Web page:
I didn't watch the NHL draft.
Yesterday, I watched the NBA draft, because the Warriors had the No. 11 pick and I was incredibly anxious about what they'd do with it. There was also heavy speculation that they would make a move during the draft.
As it turned out, the Sharks teamed up with the Minnesota Wild to make headlines greater than the No. 1 pick himself and probably the biggest blockbuster trade this offseason so far.
The Sharks sent Setoguchi, Charlie Coyle and their first-round pick to Minnesota for Brent Burns. Both fanbases are excited, to say the least.
However, this was not necessarily a "both teams get better" move. Both the Sharks and the Wild took tremendous risks, trading seemingly vital cogs for hopefully perfect pieces.
The Sharks went into last season's conference finals gravely overmatched on the back end by Chicago and were disposed of in four quick games. This year, they entered the conference finals believing they had enough on the blue line.
They had enough to make it a series this time, as they were one phantom icing call away from a potential Game 6, but they didn't have enough to get past Vancouver, whose D-men dominated the series.
With the addition of Brent Burns, San Jose now has a legitimate top-two blueliner to play alongside the dangerous Dan Boyle, a duo that can almost go toe-to-toe with Duncan Keith-Brent Seabrook or Alex Edler-Christian Ehrhoff (or Drew Doughty-Jack Johnson, seeing as the Mike Richards-having-Kings are looking like Cup contenders).
In creating this new top pairing, Douglas Murray gets pushed down to the second pairing, where his defensive style of play will complement own-zone rock Marc-Edouard Vlasic, giving the Sharks a much more effective top four.
With an all-around top pairing and a defensive second pairing, the Sharks should worry primarily about offense with their bottom two, and any combination of Jason Demers, Ian White and Justin Braun should be effective in this role.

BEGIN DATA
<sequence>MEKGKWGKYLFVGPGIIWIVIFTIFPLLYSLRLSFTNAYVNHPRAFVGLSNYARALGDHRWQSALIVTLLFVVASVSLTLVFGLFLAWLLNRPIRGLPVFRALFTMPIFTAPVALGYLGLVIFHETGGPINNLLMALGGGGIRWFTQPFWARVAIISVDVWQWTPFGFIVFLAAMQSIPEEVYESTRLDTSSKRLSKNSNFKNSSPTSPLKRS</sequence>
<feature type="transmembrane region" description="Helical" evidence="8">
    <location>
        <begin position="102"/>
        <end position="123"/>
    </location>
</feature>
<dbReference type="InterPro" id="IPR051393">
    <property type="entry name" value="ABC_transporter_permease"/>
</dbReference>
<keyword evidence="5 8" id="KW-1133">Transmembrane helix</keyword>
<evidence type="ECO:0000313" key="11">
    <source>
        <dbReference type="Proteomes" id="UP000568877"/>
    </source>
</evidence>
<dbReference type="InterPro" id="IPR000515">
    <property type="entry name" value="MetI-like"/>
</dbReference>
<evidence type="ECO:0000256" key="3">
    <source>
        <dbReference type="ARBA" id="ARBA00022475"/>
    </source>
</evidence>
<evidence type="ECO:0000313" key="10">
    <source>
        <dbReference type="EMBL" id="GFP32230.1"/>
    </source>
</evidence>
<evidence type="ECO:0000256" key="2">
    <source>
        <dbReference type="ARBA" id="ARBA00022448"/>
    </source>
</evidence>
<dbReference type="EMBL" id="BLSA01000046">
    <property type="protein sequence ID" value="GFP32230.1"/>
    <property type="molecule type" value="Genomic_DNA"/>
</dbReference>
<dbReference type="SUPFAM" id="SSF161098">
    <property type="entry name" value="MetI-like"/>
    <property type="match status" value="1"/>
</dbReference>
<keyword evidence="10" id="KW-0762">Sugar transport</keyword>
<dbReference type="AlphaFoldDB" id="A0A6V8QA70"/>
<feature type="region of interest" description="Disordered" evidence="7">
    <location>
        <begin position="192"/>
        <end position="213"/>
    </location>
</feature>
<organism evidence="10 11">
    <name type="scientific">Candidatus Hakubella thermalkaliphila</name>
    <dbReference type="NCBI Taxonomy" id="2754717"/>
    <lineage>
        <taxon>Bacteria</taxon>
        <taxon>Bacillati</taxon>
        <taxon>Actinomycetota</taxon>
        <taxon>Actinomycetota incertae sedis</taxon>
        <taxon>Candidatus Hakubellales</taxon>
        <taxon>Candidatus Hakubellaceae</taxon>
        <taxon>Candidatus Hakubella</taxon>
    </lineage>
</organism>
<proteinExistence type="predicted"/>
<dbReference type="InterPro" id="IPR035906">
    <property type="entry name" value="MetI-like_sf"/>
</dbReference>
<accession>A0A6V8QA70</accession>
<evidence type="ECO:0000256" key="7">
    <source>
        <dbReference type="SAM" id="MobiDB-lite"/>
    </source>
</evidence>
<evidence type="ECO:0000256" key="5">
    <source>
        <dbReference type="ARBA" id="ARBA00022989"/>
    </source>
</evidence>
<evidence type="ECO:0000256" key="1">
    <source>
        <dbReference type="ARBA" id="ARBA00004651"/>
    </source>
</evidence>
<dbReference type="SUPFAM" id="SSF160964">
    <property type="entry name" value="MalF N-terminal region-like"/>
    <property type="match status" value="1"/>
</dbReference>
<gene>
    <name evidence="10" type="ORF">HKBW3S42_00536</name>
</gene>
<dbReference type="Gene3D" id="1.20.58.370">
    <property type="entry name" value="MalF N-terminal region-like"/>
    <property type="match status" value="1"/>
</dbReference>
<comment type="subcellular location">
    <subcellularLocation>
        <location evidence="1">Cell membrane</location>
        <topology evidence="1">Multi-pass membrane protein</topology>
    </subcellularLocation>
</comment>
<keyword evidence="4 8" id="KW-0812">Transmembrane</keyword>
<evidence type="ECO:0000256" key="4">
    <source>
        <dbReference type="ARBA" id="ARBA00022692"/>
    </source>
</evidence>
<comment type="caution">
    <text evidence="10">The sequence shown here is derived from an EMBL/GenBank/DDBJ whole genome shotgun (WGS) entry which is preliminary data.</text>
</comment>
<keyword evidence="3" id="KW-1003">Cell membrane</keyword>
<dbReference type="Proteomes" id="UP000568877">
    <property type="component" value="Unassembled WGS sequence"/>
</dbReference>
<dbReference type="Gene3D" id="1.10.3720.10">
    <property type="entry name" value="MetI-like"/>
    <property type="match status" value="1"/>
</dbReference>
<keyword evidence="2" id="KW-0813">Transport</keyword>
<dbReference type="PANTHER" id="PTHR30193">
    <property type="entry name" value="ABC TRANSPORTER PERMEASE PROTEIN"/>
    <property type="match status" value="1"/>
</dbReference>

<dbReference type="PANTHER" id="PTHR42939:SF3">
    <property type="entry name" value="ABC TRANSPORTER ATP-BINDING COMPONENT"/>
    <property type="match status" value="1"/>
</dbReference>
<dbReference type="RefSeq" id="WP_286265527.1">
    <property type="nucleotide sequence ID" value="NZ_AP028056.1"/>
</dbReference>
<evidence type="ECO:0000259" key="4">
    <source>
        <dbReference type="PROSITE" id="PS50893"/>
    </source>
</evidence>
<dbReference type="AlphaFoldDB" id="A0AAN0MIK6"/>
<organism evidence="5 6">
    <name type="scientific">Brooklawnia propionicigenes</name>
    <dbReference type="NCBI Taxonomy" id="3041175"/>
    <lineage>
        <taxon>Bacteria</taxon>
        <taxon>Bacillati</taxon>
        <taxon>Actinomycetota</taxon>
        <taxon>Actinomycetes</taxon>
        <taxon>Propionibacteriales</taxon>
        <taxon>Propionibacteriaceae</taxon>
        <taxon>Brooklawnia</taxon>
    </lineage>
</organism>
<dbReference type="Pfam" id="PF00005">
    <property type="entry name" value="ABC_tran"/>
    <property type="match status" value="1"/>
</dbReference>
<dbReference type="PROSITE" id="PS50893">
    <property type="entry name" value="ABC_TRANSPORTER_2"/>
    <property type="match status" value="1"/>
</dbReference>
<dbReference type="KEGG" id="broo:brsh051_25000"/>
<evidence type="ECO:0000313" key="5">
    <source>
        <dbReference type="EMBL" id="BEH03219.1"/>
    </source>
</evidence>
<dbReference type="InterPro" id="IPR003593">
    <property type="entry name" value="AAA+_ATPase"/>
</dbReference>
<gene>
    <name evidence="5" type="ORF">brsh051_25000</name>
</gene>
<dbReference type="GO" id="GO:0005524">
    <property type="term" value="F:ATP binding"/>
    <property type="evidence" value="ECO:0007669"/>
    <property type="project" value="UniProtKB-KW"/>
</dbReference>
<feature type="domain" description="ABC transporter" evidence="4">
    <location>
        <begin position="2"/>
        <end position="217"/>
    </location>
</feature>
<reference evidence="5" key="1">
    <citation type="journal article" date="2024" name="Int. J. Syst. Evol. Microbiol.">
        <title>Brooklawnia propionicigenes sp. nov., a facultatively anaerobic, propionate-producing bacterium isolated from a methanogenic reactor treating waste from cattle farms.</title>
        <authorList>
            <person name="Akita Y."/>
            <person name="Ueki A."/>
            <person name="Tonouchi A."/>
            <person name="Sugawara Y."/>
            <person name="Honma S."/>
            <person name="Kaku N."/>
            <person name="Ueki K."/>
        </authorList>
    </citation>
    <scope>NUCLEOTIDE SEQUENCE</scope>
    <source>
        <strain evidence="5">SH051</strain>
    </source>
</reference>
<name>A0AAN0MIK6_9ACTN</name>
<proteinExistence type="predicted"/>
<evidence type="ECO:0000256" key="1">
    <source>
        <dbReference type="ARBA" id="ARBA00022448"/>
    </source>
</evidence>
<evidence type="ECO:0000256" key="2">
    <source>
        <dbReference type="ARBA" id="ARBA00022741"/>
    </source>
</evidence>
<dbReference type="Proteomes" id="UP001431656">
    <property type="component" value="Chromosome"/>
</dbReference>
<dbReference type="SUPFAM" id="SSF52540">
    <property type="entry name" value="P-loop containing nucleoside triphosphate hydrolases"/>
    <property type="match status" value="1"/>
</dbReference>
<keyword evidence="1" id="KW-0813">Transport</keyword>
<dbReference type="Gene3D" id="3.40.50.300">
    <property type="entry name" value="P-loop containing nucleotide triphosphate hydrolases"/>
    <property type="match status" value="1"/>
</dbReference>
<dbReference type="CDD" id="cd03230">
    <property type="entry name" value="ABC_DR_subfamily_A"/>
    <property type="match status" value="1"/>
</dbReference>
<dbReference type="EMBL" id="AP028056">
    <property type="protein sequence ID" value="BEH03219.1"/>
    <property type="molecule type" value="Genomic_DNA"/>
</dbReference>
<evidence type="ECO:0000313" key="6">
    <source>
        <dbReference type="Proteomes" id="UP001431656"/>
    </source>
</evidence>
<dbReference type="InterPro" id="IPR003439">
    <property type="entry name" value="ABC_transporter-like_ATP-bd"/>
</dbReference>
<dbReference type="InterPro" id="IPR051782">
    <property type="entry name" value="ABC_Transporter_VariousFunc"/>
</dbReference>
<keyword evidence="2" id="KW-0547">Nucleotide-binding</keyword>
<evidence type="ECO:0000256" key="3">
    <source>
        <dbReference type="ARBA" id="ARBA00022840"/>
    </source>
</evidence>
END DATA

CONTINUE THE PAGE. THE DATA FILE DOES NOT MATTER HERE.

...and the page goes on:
Burns transforms the entire blue line and brings so much to this team that was lacking before. He gives the Sharks speed on the back end. He's a guy who can be put out there to generate offense but can also be the shutdown guy. He's the best two-way D-man that San Jose has had in ages.
If Dany Heatley gets his game back, the Sharks will not lose anything on their top line, as Heater will be re-inserted into Seto's spot alongside Patrick Marleau and Joe Thornton. Logan Couture and Ryane Clowe would then need a new linemate, possibly Joe Pavelski or Torrey Mitchell.
The Sharks' third line would be weakened, but the cap room to add a Chris Drury is there, and a slightly weaker third line as the ultimate price of acquiring Brent Burns is pretty minimal.
The Wild went through last season with two excellent forwards and a bunch of mediocre ones. Even though Martin Havlat and Mikko Koivu played great hockey for most of the season, there was no real fear factor in facing any of Minnesota's lines. With Setoguchi teaming up with Havlat and Koivu, the Wild suddenly have a legitimately frightening top line.
Both Havlat and Koivu are masters with the puck, but creating is a more natural gift of theirs than scoring. Seto defines natural goal-scorer, and having a guy who can find the back of the net like him will make the two Wild vets that much more dangerous.
Setoguchi can shoot the puck very effectively, with a killer wrist shot and less consistent yet deadly one-timer. However, his greatest offensive skill is his refusal to be denied. Nothing comes too easy for Seto, but when he decides to put his head down and go to work, he simply dominates down low.
Setoguchi is already incredibly gifted physically, so when he enters his zone, he can take over games.